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This sample illustrates how to using .NET4 parallel extensions.


In the following set of exercises, you will implement an application that calculates Pi by using a geometric approximation. Initially, you will perform the calculation in a single-threaded manner; you will then change the code to divide the calculation into discrete operations and perform the calculation by using thread pool threads. Finally, you will change the code to use the Task Parallel Library to perform each operation as a parallel task. In the process, you will uncover some data synchronization issues that you must deal with.

The algorithm that you will implement calculates Pi based on some simple mathematics and statistical sampling.
If you draw a circle of radius r and then draw a square with sides that touch the circle, the sides of the square are 2 * r in length, as shown in Figure 1.

Figure 1

Figure 1. Circle and bounding square.

The area of the square, S, is calculated as follows:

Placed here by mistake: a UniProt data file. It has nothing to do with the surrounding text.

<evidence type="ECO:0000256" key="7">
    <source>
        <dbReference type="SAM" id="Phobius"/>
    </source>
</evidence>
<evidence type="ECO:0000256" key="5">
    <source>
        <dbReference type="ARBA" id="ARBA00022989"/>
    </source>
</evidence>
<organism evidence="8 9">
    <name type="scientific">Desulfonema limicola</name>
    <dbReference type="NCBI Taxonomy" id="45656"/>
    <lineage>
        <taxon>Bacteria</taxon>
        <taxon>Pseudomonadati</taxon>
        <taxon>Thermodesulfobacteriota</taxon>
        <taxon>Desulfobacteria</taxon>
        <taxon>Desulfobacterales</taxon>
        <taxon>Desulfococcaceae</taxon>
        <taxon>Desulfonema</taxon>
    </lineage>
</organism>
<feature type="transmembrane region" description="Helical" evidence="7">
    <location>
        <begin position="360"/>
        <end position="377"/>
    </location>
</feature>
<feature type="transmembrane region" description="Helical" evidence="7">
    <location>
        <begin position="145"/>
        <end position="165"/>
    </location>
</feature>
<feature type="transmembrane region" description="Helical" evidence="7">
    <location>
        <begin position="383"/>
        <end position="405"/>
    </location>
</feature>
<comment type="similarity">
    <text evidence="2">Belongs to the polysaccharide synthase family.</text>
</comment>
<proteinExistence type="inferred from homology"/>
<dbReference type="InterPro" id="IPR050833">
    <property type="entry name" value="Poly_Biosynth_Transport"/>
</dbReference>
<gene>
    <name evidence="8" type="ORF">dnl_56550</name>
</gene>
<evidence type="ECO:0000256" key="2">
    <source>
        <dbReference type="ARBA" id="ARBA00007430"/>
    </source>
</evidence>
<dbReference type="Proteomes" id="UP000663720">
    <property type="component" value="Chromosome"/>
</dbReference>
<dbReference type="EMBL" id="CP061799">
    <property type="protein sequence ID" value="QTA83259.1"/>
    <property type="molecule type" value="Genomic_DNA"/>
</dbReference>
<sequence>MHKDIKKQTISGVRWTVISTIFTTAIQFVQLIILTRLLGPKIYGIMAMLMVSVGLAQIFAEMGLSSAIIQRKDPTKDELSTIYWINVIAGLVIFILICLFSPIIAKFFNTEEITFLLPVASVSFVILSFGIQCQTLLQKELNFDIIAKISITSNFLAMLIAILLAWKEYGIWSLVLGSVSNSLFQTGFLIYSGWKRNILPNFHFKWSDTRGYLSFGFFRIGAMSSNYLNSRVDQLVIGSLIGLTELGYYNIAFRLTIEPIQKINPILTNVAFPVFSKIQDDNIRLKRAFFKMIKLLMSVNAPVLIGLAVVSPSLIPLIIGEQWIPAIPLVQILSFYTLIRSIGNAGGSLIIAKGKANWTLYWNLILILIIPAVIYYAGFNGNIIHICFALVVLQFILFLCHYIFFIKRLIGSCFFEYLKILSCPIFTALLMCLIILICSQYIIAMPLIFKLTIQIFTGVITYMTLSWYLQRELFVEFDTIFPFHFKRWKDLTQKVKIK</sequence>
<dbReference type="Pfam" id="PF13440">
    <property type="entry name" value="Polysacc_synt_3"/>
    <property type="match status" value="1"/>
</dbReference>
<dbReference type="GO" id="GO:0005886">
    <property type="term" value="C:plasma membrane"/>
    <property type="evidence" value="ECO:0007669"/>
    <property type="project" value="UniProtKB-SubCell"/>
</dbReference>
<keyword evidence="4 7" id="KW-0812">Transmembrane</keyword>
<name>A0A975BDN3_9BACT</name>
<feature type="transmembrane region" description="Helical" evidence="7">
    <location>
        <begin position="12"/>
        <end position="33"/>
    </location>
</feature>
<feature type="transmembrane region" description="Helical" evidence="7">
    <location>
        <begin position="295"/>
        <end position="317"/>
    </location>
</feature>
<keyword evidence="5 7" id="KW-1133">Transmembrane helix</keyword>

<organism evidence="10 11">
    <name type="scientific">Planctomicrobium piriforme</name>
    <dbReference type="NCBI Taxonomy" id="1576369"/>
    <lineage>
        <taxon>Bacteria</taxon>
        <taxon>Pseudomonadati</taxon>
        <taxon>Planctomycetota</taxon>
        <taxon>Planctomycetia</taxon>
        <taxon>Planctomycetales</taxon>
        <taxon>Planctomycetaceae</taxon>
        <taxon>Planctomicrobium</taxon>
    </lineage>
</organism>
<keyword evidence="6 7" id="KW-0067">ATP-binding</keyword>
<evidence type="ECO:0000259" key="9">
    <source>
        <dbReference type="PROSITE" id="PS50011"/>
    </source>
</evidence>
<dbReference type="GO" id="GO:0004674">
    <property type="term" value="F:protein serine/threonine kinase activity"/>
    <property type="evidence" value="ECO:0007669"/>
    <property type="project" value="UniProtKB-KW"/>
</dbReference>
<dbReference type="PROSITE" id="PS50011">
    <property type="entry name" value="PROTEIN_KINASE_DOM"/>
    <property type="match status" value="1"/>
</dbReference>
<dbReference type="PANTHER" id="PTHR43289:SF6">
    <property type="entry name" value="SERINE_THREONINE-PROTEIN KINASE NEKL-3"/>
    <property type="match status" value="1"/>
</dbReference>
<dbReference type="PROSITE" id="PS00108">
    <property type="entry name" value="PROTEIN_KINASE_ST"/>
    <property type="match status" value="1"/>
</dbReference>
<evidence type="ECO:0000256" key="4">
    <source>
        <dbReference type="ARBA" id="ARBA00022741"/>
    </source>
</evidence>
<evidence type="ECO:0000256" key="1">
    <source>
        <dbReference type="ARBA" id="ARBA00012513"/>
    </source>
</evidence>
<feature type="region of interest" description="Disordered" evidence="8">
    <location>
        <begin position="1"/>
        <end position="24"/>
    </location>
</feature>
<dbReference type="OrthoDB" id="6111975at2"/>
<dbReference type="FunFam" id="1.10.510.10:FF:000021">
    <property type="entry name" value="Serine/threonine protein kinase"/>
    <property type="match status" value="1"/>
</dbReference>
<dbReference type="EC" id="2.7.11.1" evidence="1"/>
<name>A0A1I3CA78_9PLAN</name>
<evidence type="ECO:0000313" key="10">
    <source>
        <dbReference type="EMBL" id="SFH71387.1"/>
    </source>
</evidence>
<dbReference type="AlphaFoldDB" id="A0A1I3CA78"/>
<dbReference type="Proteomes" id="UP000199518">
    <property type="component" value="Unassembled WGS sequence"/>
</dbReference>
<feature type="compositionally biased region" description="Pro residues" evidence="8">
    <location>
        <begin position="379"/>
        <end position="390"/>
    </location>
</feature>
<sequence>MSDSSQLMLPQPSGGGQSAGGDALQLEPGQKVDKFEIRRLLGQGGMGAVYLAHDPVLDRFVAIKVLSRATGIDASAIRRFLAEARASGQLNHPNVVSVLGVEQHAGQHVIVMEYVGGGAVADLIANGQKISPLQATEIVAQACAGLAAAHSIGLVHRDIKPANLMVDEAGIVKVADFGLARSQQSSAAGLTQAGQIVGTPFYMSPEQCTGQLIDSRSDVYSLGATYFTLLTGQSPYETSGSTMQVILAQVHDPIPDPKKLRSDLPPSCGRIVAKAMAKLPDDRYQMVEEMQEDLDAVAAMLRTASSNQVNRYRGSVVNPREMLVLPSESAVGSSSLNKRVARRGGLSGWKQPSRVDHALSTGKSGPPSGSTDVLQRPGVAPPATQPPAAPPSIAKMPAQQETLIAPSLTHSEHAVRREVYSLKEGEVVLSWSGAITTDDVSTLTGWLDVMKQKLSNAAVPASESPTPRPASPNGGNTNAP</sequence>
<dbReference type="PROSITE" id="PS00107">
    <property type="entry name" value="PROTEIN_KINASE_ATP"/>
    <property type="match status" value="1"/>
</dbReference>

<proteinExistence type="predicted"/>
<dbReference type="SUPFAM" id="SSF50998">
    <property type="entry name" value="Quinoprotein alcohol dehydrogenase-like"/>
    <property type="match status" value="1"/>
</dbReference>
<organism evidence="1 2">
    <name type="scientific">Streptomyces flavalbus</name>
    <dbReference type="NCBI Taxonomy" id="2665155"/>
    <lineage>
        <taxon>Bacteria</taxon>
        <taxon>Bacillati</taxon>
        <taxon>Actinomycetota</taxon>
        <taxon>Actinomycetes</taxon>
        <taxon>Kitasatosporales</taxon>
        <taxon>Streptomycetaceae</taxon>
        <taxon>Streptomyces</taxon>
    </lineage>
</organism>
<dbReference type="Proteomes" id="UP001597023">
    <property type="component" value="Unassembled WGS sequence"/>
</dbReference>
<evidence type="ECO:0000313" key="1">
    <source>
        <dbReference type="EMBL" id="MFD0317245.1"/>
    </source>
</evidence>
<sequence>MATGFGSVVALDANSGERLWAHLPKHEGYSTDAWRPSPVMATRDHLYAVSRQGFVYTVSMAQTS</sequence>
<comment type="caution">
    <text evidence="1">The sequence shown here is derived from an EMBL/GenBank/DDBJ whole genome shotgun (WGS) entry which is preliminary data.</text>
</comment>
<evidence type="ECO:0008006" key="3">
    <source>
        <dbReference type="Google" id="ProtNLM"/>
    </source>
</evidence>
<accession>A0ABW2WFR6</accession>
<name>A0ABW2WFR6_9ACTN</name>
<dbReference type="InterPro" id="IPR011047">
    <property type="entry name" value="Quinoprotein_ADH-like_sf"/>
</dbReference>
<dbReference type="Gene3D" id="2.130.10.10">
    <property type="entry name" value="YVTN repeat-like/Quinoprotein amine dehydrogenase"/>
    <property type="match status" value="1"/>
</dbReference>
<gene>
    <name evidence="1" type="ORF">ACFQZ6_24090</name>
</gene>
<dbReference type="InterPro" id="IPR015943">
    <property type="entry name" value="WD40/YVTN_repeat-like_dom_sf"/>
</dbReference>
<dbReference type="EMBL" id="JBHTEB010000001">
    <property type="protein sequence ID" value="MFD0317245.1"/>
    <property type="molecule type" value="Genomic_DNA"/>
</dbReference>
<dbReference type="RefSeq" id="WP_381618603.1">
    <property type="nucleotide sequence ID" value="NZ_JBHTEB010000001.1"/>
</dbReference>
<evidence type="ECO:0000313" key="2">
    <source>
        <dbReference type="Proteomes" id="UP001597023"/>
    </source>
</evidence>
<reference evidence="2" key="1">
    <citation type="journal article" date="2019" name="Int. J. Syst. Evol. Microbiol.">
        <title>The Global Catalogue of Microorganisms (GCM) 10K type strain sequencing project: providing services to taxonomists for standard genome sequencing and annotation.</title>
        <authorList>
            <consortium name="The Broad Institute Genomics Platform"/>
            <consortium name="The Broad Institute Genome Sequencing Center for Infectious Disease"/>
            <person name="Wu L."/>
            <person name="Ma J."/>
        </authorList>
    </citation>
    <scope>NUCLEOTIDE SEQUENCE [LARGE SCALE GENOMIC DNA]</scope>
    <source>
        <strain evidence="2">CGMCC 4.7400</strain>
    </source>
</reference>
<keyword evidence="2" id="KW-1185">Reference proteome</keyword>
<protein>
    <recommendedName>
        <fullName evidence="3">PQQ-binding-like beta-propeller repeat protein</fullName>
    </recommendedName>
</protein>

S = (2 * r) * (2 * r)
This can be rearranged as:

S = 4 * r * r

You can further rearrange to give:

r * r = S / 4

The area of the circle, C, is calculated as follows:

C = Pi * r * r

Substituting for r*r and rearranging gives:

Pi = 4 * C / S

To calculate Pi, you must determine the value of the ratio C / S. This is where statistical sampling helps.

To do this, generate a set of random points that lie inside the square, and count how many of these points also fall inside the circle. If you have generated a sufficiently large and random sample, the ratio of points that lie inside the circle to the points that lie inside the square (and also in the circle) approximates the ratio of the areas of the two shapes, C / S. All you have to do is count them.

How do you determine whether a point lies inside the circle? To help visualize the solution, draw the square on a piece of graph paper with the center of the square at the origin, which is point (0, 0). You can then generates pairs of values, or coordinates, that lie inside the range (-r, -r) to (+r, +r). You can determine whether any set of coordinates (x, y) lie inside the circle by applying Pythagoras’ theorem to calculate the distance (d) of these coordinates from the origin. You can compute d as the square root of ((x * x) + (y * y)). If d is less than or equal to r, the radius of the circle, the coordinates (x, y) specify a point inside the circle, as shown in Figure 2.

Figure 2

Figure 2 Illustrating the distance of the point from the center of the circle.
Last edited Feb 27 2010 at 12:44 AM  by philpenn, version 5
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